142The fairies, and the pigmies well may pass
143As credible; mankind decays so soon,
144We'are scarce our fathers' shadows cast at noon,
145Only death adds t'our length: nor are we grown
146In stature to be men, till we are none.
147But this were light, did our less volume hold
148All the old text; or had we chang'd to gold
149Their silver; or dispos'd into less glass
150Spirits of virtue, which then scatter'd was.
151But 'tis not so; w'are not retir'd, but damp'd;
153'Tis shrinking, not close weaving, that hath thus
154In mind and body both bedwarfed us.
155We seem ambitious, God's whole work t'undo;
156Of nothing he made us, and we strive too,
157To bring our selves to nothing back; and we
158Do what we can, to do't so soon as he.
159With new diseases on our selves we war,
160And with new physic, a worse engine far.
161Thus man, this world's vice-emperor, in whom
162All faculties, all graces are at home
163(And if in other creatures they appear,
164They're but man's ministers and legates there
165To work on their rebellions, and reduce
166Them to civility, and to man's use);
168Till man came up, did down to man descend,
169This man, so great, that all that is, is his,
170O what a trifle, and poor thing he is!
171If man were anything, he's nothing now;
172Help, or at least some time to waste, allow
173T'his other wants, yet when he did depart
174With her whom we lament, he lost his heart.
175She, of whom th'ancients seem'd to prophesy,
176When they call'd virtues by the name of she;
177She in whom virtue was so much refin'd,
178That for alloy unto so pure a mind
179She took the weaker sex; she that could drive
180The poisonous tincture, and the stain of Eve,
181Out of her thoughts, and deeds, and purify
182All, by a true religious alchemy,
183She, she is dead; she's dead: when thou knowest this,
184Thou knowest how poor a trifling thing man is,
185And learn'st thus much by our anatomy,
186The heart being perish'd, no part can be free,
187And that except thou feed (not banquet) on
188The supernatural food, religion,
189Thy better growth grows withered, and scant;
190Be more than man, or thou'rt less than an ant.
191Then, as mankind, so is the world's whole frame
192Quite out of joint, almost created lame,
193For, before God had made up all the rest,
194Corruption ent'red, and deprav'd the best;
195It seiz'd the angels, and then first of all
196The world did in her cradle take a fall,
197And turn'd her brains, and took a general maim,
198Wronging each joint of th'universal frame.
199The noblest part, man, felt it first; and then
200Both beasts and plants, curs'd in the curse of man.
201So did the world from the first hour decay,
202That evening was beginning of the day,
203And now the springs and summers which we see,
204Like sons of women after fifty be.
207The sun is lost, and th'earth, and no man's wit
208Can well direct him where to look for it.
209And freely men confess that this world's spent,
210When in the planets and the firmament
211They seek so many new; they see that this
213'Tis all in pieces, all coherence gone,
214All just supply, and all relation;
215Prince, subject, father, son, are things forgot,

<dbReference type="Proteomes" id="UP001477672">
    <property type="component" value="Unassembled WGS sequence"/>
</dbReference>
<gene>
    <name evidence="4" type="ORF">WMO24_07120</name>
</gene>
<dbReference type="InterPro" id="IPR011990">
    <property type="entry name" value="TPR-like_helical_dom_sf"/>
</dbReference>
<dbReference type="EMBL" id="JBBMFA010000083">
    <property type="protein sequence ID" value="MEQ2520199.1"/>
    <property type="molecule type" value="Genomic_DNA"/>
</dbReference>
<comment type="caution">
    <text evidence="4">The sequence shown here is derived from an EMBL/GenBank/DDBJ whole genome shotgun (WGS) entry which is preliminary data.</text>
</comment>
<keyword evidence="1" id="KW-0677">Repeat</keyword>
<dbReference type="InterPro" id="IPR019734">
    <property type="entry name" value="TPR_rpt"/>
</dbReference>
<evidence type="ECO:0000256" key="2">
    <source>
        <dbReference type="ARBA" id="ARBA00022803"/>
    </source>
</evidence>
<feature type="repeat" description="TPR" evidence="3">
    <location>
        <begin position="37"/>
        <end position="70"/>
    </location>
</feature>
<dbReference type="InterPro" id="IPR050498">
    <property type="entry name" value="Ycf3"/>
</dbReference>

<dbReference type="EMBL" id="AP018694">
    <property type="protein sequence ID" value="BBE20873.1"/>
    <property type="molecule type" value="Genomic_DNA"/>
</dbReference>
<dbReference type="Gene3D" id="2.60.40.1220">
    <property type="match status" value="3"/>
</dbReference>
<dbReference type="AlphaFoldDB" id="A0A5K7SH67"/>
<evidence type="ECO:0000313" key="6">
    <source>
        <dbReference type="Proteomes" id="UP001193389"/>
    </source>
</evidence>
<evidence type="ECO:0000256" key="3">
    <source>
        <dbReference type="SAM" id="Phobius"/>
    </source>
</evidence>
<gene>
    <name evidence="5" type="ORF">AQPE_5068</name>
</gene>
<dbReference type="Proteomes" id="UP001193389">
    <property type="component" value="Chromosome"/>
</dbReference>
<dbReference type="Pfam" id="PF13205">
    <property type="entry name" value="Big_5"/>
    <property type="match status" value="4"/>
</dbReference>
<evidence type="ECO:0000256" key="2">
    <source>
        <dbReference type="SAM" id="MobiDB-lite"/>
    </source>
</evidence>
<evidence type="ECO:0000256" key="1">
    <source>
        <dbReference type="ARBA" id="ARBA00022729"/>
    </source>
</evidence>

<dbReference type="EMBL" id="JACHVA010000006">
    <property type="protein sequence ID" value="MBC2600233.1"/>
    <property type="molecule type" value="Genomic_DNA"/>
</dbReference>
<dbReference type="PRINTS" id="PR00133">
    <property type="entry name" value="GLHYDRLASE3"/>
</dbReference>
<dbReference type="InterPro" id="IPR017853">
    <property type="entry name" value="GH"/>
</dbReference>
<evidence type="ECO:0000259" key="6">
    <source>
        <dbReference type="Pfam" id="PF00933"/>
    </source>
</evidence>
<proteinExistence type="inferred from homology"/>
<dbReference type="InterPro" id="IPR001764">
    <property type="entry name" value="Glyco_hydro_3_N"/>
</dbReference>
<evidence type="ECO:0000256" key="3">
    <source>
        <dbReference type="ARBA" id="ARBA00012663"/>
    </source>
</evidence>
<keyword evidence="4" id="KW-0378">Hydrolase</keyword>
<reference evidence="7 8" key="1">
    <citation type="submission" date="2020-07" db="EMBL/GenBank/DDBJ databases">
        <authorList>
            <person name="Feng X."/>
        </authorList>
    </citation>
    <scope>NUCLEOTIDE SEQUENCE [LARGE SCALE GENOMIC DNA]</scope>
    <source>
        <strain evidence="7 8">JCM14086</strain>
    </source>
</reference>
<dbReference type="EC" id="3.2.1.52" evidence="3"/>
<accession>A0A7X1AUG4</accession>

216For every man alone thinks he hath got
218None of that kind, of which he is, but he.
219This is the world's condition now, and now
220She that should all parts to reunion bow,
221She that had all magnetic force alone,
222To draw, and fasten sund'red parts in one;
223She whom wise nature had invented then
224When she observ'd that every sort of men
225Did in their voyage in this world's sea stray,
226And needed a new compass for their way;
227She that was best and first original
228Of all fair copies, and the general
229Steward to fate; she whose rich eyes and breast
230Gilt the West Indies, and perfum'd the East;
231Whose having breath'd in this world, did bestow
232Spice on those Isles, and bade them still smell so,
233And that rich India which doth gold inter,
234Is but as single money, coin'd from her;
235She to whom this world must it self refer,
236As suburbs or the microcosm of her,
237She, she is dead; she's dead: when thou know'st this,
238Thou know'st how lame a cripple this world is
....

Notes

1] Elizabeth Drury, the fifteen-year-old daughter of Donne's wealthy patron and friend, Sir Robert Drury, died in 1610. Donne seems to have first written his Funeral Elegy and the following year "The First Anniversary." In 1612, while with Sir Robert in France, he wrote "The Second Anniversary.'' The two anniversaries, when first published in 1611 and 1612, were criticized for their hyperbole of compliment, but Donne replied to one accusation of blasphemy by saying that "he described the Idea of a Woman, and not as she was." Back to Line
7] progress: royal state journey. Back to Line
8] standing: lasting, permanent. Back to Line
9] attend: await. Back to Line
13] vital spirits: one of the subtle or refined substances or fluids supposed to permeate the blood and organs of the body; "vital spirits" resided in the heart, "natural" and "animal" (from animus) spirits in the liver and the brain. Back to Line
28] sense: powers of the senses. Back to Line
32] o'erpast: passed thoughtlessly. Back to Line
37] form: in scholastic thought the principle by which a thing is what it is; the soul is the form of the body.
frame: shape. Back to Line
57] intrinsic balm: see note on line 6, "A Nocturnal." Back to Line
60] anatomy: dissection. Back to Line
81] assum'd: raised. Back to Line
117] slow-pac'd star: comet. Back to Line
134] torn: broken down.
three lives: tenure under which land was held during the joint lives of three persons or the longest-lived of them. Back to Line
152] retir'd: withdrawn. Back to Line
167] attend: wait. Back to Line
205] new philosophy: the new science, especially that of Copernicus and Galileo, as in lines 207 ff. Back to Line
206] The old concentric arrangement of the elements, with fire at the top, had been repudiated. Back to Line
212] atomies: atoms. Back to Line
217] phoenix: i.e., unique. Back to Line
Publication Start Year: 
1611
RPO poem Editors: 
N. J. Endicott
RPO Edition: 
3RP 1.183.
Form: